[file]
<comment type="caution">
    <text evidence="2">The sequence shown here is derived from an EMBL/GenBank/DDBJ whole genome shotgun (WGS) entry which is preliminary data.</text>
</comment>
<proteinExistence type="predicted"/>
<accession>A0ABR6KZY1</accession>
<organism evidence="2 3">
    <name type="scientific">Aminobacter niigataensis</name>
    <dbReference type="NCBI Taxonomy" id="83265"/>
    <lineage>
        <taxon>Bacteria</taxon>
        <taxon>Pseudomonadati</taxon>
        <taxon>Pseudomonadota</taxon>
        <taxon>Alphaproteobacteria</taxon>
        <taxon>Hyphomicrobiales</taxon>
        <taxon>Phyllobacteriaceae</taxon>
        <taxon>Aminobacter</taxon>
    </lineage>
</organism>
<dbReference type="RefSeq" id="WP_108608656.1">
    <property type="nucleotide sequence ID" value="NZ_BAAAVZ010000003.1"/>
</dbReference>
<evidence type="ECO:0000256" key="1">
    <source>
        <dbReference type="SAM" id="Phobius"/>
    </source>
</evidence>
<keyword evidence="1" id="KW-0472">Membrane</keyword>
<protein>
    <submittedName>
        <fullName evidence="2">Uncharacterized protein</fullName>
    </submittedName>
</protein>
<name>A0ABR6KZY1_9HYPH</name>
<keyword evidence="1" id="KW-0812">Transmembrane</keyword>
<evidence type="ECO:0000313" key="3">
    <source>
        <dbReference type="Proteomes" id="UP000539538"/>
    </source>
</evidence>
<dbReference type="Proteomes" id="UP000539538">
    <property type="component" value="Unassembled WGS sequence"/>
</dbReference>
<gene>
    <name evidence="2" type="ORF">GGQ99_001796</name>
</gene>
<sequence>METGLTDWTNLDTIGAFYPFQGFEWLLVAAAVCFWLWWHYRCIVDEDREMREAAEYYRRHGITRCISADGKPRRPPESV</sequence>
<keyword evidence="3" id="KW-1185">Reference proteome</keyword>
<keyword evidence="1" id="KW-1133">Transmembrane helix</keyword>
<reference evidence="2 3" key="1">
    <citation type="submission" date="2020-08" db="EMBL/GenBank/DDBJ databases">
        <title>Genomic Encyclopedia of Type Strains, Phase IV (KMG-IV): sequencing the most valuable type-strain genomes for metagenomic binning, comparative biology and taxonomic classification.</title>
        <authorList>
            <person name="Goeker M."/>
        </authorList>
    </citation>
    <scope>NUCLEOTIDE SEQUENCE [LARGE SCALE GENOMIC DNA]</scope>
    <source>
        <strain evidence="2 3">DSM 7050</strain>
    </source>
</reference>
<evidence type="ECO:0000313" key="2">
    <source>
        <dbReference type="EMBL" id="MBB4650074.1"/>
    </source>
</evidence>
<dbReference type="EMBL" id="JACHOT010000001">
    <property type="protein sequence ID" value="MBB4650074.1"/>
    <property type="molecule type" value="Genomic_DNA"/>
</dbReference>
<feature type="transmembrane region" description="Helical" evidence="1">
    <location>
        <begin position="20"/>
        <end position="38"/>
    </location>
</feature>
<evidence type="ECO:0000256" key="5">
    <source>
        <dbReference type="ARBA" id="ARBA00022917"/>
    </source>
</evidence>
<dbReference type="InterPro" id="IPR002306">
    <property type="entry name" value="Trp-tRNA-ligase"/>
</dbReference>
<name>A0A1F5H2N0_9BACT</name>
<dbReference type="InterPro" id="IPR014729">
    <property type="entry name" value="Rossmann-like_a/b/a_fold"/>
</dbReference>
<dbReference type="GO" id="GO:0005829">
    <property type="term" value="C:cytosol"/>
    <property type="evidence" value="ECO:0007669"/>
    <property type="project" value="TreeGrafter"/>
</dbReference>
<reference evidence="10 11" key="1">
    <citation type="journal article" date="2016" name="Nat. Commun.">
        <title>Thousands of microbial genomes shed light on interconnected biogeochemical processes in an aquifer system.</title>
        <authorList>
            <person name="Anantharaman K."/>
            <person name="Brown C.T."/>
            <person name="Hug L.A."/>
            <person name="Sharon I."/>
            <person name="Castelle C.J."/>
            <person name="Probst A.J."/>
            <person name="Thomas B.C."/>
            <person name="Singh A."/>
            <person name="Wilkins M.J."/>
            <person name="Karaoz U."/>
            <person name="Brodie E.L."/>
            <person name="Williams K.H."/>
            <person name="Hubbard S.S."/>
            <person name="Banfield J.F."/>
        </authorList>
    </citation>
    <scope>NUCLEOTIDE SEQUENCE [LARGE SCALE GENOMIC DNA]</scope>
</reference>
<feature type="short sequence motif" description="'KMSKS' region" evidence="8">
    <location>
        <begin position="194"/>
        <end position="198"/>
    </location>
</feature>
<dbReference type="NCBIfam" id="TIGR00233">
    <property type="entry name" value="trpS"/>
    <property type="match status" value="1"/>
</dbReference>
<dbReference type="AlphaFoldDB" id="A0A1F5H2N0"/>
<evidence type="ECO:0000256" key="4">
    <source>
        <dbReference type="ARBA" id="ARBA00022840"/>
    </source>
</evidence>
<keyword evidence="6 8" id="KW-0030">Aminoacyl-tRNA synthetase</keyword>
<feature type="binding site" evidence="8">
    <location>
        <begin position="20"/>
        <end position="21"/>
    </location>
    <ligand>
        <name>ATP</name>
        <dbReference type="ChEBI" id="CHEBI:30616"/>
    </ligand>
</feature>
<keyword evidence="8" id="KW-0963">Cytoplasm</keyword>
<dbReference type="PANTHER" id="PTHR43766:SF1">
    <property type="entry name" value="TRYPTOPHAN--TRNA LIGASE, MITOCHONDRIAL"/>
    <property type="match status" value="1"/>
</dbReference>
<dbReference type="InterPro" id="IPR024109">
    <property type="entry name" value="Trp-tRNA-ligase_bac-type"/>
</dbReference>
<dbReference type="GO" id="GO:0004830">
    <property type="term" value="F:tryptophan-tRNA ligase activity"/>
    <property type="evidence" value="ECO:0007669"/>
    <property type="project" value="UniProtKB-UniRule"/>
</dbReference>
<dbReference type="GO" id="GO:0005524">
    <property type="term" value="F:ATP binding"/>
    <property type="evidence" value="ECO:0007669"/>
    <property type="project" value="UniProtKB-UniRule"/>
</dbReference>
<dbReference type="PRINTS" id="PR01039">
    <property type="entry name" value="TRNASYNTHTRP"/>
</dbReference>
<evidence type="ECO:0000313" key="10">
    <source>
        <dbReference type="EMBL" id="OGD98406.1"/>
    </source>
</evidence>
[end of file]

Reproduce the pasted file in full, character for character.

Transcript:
<comment type="caution">
    <text evidence="2">The sequence shown here is derived from an EMBL/GenBank/DDBJ whole genome shotgun (WGS) entry which is preliminary data.</text>
</comment>
<proteinExistence type="predicted"/>
<accession>A0ABR6KZY1</accession>
<organism evidence="2 3">
    <name type="scientific">Aminobacter niigataensis</name>
    <dbReference type="NCBI Taxonomy" id="83265"/>
    <lineage>
        <taxon>Bacteria</taxon>
        <taxon>Pseudomonadati</taxon>
        <taxon>Pseudomonadota</taxon>
        <taxon>Alphaproteobacteria</taxon>
        <taxon>Hyphomicrobiales</taxon>
        <taxon>Phyllobacteriaceae</taxon>
        <taxon>Aminobacter</taxon>
    </lineage>
</organism>
<dbReference type="RefSeq" id="WP_108608656.1">
    <property type="nucleotide sequence ID" value="NZ_BAAAVZ010000003.1"/>
</dbReference>
<evidence type="ECO:0000256" key="1">
    <source>
        <dbReference type="SAM" id="Phobius"/>
    </source>
</evidence>
<keyword evidence="1" id="KW-0472">Membrane</keyword>
<protein>
    <submittedName>
        <fullName evidence="2">Uncharacterized protein</fullName>
    </submittedName>
</protein>
<name>A0ABR6KZY1_9HYPH</name>
<keyword evidence="1" id="KW-0812">Transmembrane</keyword>
<evidence type="ECO:0000313" key="3">
    <source>
        <dbReference type="Proteomes" id="UP000539538"/>
    </source>
</evidence>
<dbReference type="Proteomes" id="UP000539538">
    <property type="component" value="Unassembled WGS sequence"/>
</dbReference>
<gene>
    <name evidence="2" type="ORF">GGQ99_001796</name>
</gene>
<sequence>METGLTDWTNLDTIGAFYPFQGFEWLLVAAAVCFWLWWHYRCIVDEDREMREAAEYYRRHGITRCISADGKPRRPPESV</sequence>
<keyword evidence="3" id="KW-1185">Reference proteome</keyword>
<keyword evidence="1" id="KW-1133">Transmembrane helix</keyword>
<reference evidence="2 3" key="1">
    <citation type="submission" date="2020-08" db="EMBL/GenBank/DDBJ databases">
        <title>Genomic Encyclopedia of Type Strains, Phase IV (KMG-IV): sequencing the most valuable type-strain genomes for metagenomic binning, comparative biology and taxonomic classification.</title>
        <authorList>
            <person name="Goeker M."/>
        </authorList>
    </citation>
    <scope>NUCLEOTIDE SEQUENCE [LARGE SCALE GENOMIC DNA]</scope>
    <source>
        <strain evidence="2 3">DSM 7050</strain>
    </source>
</reference>
<evidence type="ECO:0000313" key="2">
    <source>
        <dbReference type="EMBL" id="MBB4650074.1"/>
    </source>
</evidence>
<dbReference type="EMBL" id="JACHOT010000001">
    <property type="protein sequence ID" value="MBB4650074.1"/>
    <property type="molecule type" value="Genomic_DNA"/>
</dbReference>
<feature type="transmembrane region" description="Helical" evidence="1">
    <location>
        <begin position="20"/>
        <end position="38"/>
    </location>
</feature>
<evidence type="ECO:0000256" key="5">
    <source>
        <dbReference type="ARBA" id="ARBA00022917"/>
    </source>
</evidence>
<dbReference type="InterPro" id="IPR002306">
    <property type="entry name" value="Trp-tRNA-ligase"/>
</dbReference>
<name>A0A1F5H2N0_9BACT</name>
<dbReference type="InterPro" id="IPR014729">
    <property type="entry name" value="Rossmann-like_a/b/a_fold"/>
</dbReference>
<dbReference type="GO" id="GO:0005829">
    <property type="term" value="C:cytosol"/>
    <property type="evidence" value="ECO:0007669"/>
    <property type="project" value="TreeGrafter"/>
</dbReference>
<reference evidence="10 11" key="1">
    <citation type="journal article" date="2016" name="Nat. Commun.">
        <title>Thousands of microbial genomes shed light on interconnected biogeochemical processes in an aquifer system.</title>
        <authorList>
            <person name="Anantharaman K."/>
            <person name="Brown C.T."/>
            <person name="Hug L.A."/>
            <person name="Sharon I."/>
            <person name="Castelle C.J."/>
            <person name="Probst A.J."/>
            <person name="Thomas B.C."/>
            <person name="Singh A."/>
            <person name="Wilkins M.J."/>
            <person name="Karaoz U."/>
            <person name="Brodie E.L."/>
            <person name="Williams K.H."/>
            <person name="Hubbard S.S."/>
            <person name="Banfield J.F."/>
        </authorList>
    </citation>
    <scope>NUCLEOTIDE SEQUENCE [LARGE SCALE GENOMIC DNA]</scope>
</reference>
<feature type="short sequence motif" description="'KMSKS' region" evidence="8">
    <location>
        <begin position="194"/>
        <end position="198"/>
    </location>
</feature>
<dbReference type="NCBIfam" id="TIGR00233">
    <property type="entry name" value="trpS"/>
    <property type="match status" value="1"/>
</dbReference>
<dbReference type="AlphaFoldDB" id="A0A1F5H2N0"/>
<evidence type="ECO:0000256" key="4">
    <source>
        <dbReference type="ARBA" id="ARBA00022840"/>
    </source>
</evidence>
<keyword evidence="6 8" id="KW-0030">Aminoacyl-tRNA synthetase</keyword>
<feature type="binding site" evidence="8">
    <location>
        <begin position="20"/>
        <end position="21"/>
    </location>
    <ligand>
        <name>ATP</name>
        <dbReference type="ChEBI" id="CHEBI:30616"/>
    </ligand>
</feature>
<keyword evidence="8" id="KW-0963">Cytoplasm</keyword>
<dbReference type="PANTHER" id="PTHR43766:SF1">
    <property type="entry name" value="TRYPTOPHAN--TRNA LIGASE, MITOCHONDRIAL"/>
    <property type="match status" value="1"/>
</dbReference>
<dbReference type="InterPro" id="IPR024109">
    <property type="entry name" value="Trp-tRNA-ligase_bac-type"/>
</dbReference>
<dbReference type="GO" id="GO:0004830">
    <property type="term" value="F:tryptophan-tRNA ligase activity"/>
    <property type="evidence" value="ECO:0007669"/>
    <property type="project" value="UniProtKB-UniRule"/>
</dbReference>
<dbReference type="GO" id="GO:0005524">
    <property type="term" value="F:ATP binding"/>
    <property type="evidence" value="ECO:0007669"/>
    <property type="project" value="UniProtKB-UniRule"/>
</dbReference>
<dbReference type="PRINTS" id="PR01039">
    <property type="entry name" value="TRNASYNTHTRP"/>
</dbReference>
<evidence type="ECO:0000313" key="10">
    <source>
        <dbReference type="EMBL" id="OGD98406.1"/>
    </source>
</evidence>